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Using CARDIac simulations to run in-silicO clinical TRIALS


Clinical trials are a key tool for advancing medical knowledge, but they consist of a long and costly process entailing the recruitment of a representative cohort of participants to properly account for the population statistical variability. Computational engineering is a promising approach to gain more insight into patients' cardiac pathologies and to test innovative medical devices before running conclusive in-vivo experiments on animals or medical trials on humans. This technological breakthrough, however, is limited by some technical and epistemic challenges: (i) the reliability of cardiovascular computational models depends on the accurate solution of the hemodynamics coupled with the deforming biologic tissues; (ii) the resulting multi-physics solver requires an immense computational power and long time-to-results; (iii) a great variability among individuals exists, thus calling for a statistical approach. For the first time I will accomplish and employ a computational platform for determining the outcome of pathologies or devices implantation by combining my GPU-accelerated multi-physics solver for the accurate solution of cardiac dynamics with an uncertainty quantification analysis to account for the individuals variability. The input parameters of the computational model will be treated as aleatory variables, whose probability distribution function will be obtained using three-dimensional datasets of cardiac configurations available to the PI's group and acquired in-vivo by the clinical members involved in the project. Simulation campaigns (rather than a single simulation) will be then run in order to sweep the uncertain input distributions and obtain the synthetic population response in the case of selected pathologies like myocardial infarction and the optimal stimulation pattern for cardiac resynchronization therapy. My approach removes the main barrier that keeps up from a systematic use of computational engineering to run in-silico clinical trials.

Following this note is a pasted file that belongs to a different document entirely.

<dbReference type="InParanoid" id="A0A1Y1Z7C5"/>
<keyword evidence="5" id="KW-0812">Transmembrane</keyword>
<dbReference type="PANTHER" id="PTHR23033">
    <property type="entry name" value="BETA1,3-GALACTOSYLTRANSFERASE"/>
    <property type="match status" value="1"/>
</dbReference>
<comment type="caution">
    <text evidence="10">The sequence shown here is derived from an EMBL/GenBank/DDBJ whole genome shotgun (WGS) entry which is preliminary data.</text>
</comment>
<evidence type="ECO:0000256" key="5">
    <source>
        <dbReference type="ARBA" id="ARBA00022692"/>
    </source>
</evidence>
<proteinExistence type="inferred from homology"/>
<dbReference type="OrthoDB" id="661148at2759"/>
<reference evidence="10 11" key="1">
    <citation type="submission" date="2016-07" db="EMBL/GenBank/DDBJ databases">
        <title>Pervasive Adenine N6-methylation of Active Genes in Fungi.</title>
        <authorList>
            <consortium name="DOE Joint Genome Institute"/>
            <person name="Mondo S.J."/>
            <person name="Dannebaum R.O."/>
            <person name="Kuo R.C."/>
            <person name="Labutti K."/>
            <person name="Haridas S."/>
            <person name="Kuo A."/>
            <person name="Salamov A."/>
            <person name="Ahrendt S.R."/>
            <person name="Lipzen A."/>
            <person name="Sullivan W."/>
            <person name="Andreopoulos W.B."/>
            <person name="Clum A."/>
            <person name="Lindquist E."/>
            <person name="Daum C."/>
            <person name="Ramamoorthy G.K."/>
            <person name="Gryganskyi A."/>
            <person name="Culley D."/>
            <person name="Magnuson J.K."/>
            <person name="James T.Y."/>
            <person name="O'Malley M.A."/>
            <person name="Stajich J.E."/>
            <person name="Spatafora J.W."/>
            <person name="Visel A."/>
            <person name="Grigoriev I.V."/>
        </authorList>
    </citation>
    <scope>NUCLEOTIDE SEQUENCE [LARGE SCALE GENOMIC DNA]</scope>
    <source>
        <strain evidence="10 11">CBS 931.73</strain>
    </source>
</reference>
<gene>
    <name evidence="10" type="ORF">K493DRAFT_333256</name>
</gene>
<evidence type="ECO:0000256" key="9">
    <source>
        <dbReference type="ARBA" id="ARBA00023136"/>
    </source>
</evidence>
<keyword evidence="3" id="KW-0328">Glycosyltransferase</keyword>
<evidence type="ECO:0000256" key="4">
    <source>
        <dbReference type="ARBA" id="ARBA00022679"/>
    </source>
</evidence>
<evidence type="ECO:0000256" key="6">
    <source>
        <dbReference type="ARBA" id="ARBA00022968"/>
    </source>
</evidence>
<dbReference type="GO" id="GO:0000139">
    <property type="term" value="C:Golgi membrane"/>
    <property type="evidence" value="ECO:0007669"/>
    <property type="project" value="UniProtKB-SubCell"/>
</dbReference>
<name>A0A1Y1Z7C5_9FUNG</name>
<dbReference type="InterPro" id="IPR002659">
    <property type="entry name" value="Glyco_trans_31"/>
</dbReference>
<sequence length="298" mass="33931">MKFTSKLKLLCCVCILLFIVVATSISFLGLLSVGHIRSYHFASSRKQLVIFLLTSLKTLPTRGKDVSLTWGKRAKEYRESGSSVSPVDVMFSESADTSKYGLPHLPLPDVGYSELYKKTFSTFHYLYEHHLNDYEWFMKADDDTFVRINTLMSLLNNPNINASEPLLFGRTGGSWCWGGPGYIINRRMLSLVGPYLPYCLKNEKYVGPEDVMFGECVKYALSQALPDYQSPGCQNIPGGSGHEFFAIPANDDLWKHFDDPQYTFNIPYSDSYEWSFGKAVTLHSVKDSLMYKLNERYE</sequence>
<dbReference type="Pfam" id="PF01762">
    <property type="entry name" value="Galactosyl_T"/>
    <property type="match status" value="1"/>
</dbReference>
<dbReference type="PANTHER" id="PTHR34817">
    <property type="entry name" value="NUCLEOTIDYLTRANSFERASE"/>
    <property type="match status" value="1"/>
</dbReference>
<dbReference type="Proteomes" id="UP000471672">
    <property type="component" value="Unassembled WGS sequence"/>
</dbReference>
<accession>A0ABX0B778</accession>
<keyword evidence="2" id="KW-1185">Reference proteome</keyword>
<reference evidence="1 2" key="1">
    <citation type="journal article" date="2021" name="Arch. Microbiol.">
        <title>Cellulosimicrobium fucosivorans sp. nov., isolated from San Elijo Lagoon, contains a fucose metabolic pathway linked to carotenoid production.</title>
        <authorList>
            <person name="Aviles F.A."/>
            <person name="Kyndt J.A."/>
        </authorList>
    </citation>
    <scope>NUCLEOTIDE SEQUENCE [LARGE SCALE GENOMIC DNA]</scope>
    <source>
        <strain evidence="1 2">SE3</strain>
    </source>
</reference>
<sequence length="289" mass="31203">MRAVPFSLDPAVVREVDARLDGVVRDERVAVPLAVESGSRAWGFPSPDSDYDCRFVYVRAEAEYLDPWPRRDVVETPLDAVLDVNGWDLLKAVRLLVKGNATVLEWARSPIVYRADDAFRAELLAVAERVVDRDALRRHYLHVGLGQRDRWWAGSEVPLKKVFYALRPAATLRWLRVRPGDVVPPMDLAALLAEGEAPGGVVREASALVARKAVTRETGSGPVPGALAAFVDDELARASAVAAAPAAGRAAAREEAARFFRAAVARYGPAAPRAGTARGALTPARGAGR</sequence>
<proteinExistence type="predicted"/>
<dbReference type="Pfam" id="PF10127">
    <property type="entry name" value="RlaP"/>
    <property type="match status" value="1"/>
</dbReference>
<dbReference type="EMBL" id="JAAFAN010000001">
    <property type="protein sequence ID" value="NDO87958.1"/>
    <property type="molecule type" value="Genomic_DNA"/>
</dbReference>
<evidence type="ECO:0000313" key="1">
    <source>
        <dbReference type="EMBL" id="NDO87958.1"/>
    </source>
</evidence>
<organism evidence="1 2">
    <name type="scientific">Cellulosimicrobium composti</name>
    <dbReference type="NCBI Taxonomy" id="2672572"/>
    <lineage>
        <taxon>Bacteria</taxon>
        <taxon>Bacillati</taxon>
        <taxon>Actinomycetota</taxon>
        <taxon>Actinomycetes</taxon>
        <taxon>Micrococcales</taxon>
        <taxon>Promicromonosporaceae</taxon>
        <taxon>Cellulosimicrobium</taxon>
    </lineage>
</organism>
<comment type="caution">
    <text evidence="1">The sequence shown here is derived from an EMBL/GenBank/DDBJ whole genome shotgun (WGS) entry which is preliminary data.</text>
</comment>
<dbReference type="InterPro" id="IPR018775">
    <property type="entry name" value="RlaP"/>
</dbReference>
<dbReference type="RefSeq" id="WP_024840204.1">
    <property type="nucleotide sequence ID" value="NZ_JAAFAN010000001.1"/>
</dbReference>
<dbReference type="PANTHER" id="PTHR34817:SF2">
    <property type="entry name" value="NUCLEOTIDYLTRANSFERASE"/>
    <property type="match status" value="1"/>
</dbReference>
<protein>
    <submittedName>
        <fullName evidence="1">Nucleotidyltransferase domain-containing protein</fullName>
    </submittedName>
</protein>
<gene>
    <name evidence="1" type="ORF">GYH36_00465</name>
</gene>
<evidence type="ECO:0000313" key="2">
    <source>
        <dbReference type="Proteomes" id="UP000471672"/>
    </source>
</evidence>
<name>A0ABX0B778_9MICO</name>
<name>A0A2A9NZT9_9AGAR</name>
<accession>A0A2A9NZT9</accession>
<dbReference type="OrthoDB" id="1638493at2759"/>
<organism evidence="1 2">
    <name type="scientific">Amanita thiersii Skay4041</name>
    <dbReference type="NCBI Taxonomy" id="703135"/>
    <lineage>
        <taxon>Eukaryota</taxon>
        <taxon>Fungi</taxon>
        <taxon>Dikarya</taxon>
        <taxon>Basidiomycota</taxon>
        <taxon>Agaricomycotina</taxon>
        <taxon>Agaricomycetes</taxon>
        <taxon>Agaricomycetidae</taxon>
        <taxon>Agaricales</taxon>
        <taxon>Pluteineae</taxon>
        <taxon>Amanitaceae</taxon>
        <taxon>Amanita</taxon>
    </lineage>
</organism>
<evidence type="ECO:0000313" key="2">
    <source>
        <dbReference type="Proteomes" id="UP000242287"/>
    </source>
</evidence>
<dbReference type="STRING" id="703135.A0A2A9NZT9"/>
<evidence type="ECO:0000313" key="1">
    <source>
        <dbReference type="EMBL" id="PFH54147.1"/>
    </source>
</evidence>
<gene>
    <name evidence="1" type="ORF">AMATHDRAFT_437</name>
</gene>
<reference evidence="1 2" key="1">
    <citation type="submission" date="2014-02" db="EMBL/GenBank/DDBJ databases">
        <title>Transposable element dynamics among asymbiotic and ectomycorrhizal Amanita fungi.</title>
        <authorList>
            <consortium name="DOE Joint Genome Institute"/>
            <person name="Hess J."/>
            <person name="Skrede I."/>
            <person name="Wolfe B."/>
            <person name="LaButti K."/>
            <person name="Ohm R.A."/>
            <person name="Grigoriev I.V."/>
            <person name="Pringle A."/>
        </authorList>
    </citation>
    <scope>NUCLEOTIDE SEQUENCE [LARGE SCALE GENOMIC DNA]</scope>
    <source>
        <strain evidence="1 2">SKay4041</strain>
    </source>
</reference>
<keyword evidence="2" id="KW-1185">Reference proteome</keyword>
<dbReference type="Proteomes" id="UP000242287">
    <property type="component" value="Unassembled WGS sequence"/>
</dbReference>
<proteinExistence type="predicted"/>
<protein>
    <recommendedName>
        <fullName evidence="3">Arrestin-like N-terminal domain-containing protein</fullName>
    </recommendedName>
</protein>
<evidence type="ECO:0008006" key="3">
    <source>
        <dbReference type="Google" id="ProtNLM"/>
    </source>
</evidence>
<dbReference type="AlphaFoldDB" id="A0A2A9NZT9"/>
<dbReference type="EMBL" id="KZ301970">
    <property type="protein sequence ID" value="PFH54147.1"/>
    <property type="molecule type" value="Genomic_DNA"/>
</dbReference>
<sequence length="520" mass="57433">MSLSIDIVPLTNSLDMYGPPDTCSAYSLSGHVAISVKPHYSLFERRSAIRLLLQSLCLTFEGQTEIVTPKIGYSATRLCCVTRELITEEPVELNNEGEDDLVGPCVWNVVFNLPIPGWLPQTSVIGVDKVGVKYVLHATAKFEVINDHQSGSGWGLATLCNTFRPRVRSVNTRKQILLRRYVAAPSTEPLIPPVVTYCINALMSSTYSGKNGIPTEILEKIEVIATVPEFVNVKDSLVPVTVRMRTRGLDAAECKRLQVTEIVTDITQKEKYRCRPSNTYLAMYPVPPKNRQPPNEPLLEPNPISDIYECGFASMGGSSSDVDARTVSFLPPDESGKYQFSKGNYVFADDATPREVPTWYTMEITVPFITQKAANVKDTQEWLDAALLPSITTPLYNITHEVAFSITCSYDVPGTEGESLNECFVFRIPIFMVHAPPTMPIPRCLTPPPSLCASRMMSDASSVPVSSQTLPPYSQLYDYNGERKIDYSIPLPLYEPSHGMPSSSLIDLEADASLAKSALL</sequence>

Net EU contribution
€ 1 499 423,00
Via Francesco Crispi 7
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Higher or Secondary Education Establishments
Non-EU contribution
€ 0,00